Self release [Release date: 01.12.12]
In their own words,Vancouver band The Living try to: ‘bridge the gap between Western art music and popular styles, mixing traditional rock instrumentation with classical instruments’. Their challenging music and adventurous goals are realized via the core duo of the keyboard playing guitarist, lyricist and vocalist Mike Bell and violinist and lyricist Elyse Jacobson. The band’s radical and progressive approach to music features a trio of strings who bring to life uncompromising lyrics that don’t always sit as confidently as the convictions which fashioned them.
‘The Jungle Is Dark But Full Of Diamonds’ is the perfect title for an album full of light and shade. it lays bare the conceits and double standards of contemporary life, but in doing so invites us into an epic prog rock journey full of shifting tempo’s and different musical styles.
If that wasn’t enough, Mike Bell’s dramatic vocals are as extravagant as the musical project itself. The set shaping ‘Earthmusher’ for example, finishes with the exaltation: ‘This world is the real world, Don’t let me fall asleep’. Suffice it to say that the bombastic musical sweep would never let you do that.
Each song carries a range of heartfelt political narratives, explored over several word plays that include the song title ‘We Are The Bubble, They Are The Prick’. The band pokes its way into the darkest recesses of life and for the most part don’t like what they find.
The songs shift from the rather lyrically obvious ‘Designer Blindfold’: ‘Every day you wake on demand, A good honeybee, a cog in the machine’ – in a thrilling combination of plucked strings with a Zeppelin wall of sound and Tull like fractured rhythms – to the sexual politics of the manic ‘Maximum Gentleman’. The fractured, funky Latino rhythms and rapped out message of ‘Mister Feminister’ is far better and in its more polished moments sounds like The Tubes.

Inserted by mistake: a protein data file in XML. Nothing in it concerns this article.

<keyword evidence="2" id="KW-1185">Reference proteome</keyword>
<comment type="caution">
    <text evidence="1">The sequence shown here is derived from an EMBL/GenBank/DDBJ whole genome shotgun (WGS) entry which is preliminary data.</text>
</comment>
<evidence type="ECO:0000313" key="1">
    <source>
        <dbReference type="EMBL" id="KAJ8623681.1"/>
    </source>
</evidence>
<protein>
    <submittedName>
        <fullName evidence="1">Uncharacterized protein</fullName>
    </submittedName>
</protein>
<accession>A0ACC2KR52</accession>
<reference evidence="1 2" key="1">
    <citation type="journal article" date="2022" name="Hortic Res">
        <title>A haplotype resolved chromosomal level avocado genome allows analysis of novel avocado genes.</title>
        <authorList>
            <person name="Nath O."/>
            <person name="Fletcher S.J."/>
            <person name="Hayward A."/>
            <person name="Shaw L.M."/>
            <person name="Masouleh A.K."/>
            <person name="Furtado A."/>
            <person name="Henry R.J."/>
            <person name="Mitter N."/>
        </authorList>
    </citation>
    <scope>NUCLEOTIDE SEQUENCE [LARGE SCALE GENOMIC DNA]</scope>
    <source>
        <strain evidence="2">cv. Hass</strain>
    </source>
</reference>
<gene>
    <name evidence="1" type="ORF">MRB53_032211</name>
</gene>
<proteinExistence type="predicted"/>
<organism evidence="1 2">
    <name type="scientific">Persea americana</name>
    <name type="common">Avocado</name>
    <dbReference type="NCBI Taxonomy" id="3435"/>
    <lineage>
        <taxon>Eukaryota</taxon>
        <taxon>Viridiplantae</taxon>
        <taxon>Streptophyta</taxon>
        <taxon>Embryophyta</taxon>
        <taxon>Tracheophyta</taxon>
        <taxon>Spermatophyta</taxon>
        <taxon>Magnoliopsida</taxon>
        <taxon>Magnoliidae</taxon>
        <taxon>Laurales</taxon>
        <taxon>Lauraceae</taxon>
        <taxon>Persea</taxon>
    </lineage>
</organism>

The self explanatory ‘Media’ is probably the most successful meeting of words and music as the polyrhythmic piece rips through Be-bop rhythms, prog breaks, reggae beats, metal riffs, chamber music and lounge style bv’s in the space of a minute to deliver the message; ‘Media! Show me sexy, dramedy, comedy, vicariously, Media! Don’t have the time to know I like, make up my mind for me’.
Things take on an even darker hue on unflinching ‘Requiem for Bessie’ while ‘Dream Runner’ is an epic journey into a musically breathtaking world where shred metal meets strings and a proggy lead violin.
Happily the album finishes with a little light relief with the almost euphoric Tom Waits inspired ‘Music Is Magic’. The wry narrative of ‘Sneaky Patina’ also notes that the passing of time is: ‘Designing your laugh lines while you were snoring!’ The three-part song is conjoined by a sudden tempo change, a stringed bow and a heavy Nic Cave style vocal, before a drone like outro and an expiatory cacophonous end-piece wholly in keeping with the band’s left field approach.
The Life inhabits an experimental and ambitious world where prog rock meets classical music with a message. Not everything works but the highs outweigh the lows on a brave effort. ***
Review by Pete Feenstra
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